Germany and France feel absolutely determined to strengthen the Euro as our common currency and further develop it.Angela Merkel, the German Chancellor • Talking about Germany and France’s new plan of joint taxation. They’re drawing up plans to have a common corporate tax rate beginning in 2013. Both countries are having difficult economic issues, in fact Germany’s GDP only grew 0.1% from March to June, which means it’s basically at a standstill. Germany and France are hoping that joint taxation would strengthen confidence in the Euro, which would be great for both their economies. source (via • follow)
The man reportedly visited Germany recently. The rare and dangerous form of E.coli in Germany, first discovered in May has already killed dozens of people in Europe. Now, it’s possible the epidemic has killed an American. Tests are still pending to see if it is that extra-deadly strain of E coli has made it stateside. But he wouldn’t be the first person to bring the bug home with them to the U.S. — on top of sickening over 3,800 Europeans, the disease has hit recent travelers from Massachusetts, Michigan, Wisconsin and North Carolina. source
americans are funny. At least, that was the conclusion drawn from a survey by social networking site Badoo (who?), in which 30,000 people in 15 countries were asked to name the world’s funniest citizens. Americans came out on top, with Spaniards and Italians taking second and third, respectively. But wait—what exactly did they mean by “funny?” Was it in a, “That joke was hilarious!” sort of way, or a “You have toilet paper stuck to your shoe and nobody’s telling you” sort of way? We don’t know, so we’re not sure whether or not Americans should rejoice at this news. Similarly, should Germany be proud or embarrassed that they came in dead last? source
This is a unique strain that has never been isolated from patients before … [it has] various characteristics that make it more virulent and toxin-producing.World Health Organization food safety expert Hilde Kruse • Describing what makes the mutant strain of E.coli — the one found mostly in Germany at this point — much more dangerous than previous versions. The disease, which sickened more than 1,500 and left nearly 500 with a rare type of kidney failure, is the third-largest outbreak of E.coli ever. So, where did it come from? “One should think of an animal source,” Kruse suggested. “Many animals are hosts of various types of toxin-producing E. coli.” source (via • follow)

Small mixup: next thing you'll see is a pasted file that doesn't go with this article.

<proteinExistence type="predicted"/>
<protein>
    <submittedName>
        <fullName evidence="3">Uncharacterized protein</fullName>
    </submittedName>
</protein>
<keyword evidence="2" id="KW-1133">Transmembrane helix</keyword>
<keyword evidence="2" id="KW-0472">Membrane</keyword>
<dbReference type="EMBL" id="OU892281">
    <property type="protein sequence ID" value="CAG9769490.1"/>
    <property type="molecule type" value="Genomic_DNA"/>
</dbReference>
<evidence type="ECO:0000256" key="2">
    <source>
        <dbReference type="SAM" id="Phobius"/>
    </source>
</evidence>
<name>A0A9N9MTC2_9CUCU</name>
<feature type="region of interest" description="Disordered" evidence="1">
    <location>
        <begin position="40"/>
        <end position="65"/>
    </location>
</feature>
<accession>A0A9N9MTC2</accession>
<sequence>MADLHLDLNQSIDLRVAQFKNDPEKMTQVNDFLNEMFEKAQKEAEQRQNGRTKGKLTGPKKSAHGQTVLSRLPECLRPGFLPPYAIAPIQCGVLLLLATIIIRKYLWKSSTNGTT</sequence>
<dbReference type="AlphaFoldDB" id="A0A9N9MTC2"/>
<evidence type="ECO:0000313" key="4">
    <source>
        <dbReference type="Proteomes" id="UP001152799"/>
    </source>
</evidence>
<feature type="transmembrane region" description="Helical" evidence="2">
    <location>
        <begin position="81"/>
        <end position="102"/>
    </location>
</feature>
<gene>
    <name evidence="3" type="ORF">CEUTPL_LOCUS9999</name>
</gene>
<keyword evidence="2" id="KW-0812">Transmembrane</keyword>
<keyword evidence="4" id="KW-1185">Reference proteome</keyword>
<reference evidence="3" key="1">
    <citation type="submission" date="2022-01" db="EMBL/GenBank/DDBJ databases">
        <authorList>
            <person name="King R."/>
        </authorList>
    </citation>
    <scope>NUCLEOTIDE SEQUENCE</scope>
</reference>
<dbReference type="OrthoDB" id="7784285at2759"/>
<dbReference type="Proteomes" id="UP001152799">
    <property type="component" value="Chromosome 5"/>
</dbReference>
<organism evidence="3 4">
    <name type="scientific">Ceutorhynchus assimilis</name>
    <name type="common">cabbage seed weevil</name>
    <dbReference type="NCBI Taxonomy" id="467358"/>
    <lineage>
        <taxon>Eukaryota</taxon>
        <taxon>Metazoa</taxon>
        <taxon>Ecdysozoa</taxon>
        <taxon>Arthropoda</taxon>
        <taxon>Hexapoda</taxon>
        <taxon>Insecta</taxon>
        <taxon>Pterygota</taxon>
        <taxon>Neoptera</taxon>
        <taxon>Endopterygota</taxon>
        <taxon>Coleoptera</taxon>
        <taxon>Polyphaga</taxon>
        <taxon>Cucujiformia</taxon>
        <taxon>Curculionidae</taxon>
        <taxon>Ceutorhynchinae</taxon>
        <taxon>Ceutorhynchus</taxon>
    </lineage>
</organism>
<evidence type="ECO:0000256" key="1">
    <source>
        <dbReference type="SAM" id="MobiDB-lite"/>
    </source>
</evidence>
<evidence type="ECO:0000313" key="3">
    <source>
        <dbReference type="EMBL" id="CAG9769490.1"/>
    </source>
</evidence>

» Contradictions and conflict: Despite the findings of new cases by the Robert Koch Institute, a German disease control agency, European Union Health Commissioner John Dalli was recently on record for saying this: ”According to the latest information we have available from Germany, it appears that the outbreak is on the decline. Fewer people have been hospitalized over the past couple of days than before.” Uh, not so much. Also, Spain (already struggling with the highest unemployment of the European Union) is very upset that their cucumbers were slandered by Germany, and is considering legal action. Either way, if you’re in Europe — particularly Germany — you might want to be extra-careful when eating food.
» “Operation Spiderman” was a success. Federal authorities, posing as tarantula buyers, successfully ordered five packages worth, including 22 Mexican red-kneed tarantulas, a species protected under international convention. Sven Koppler, the German national who made the sale, faces a maximum penalty of 20 years in prison.
» Blame it on the eggs, yeah yeah: The farms have been quarantined in the wake of a tained egg scandal reportedly caused by some possibly contaminated animal feed. Harles and Jentzsch, the makers of a fatty acid used by animal feed producers, noticed high levels of dioxins but reportedly did nothing to stop the spread of the fatty acid. So now, we’re here. Oops.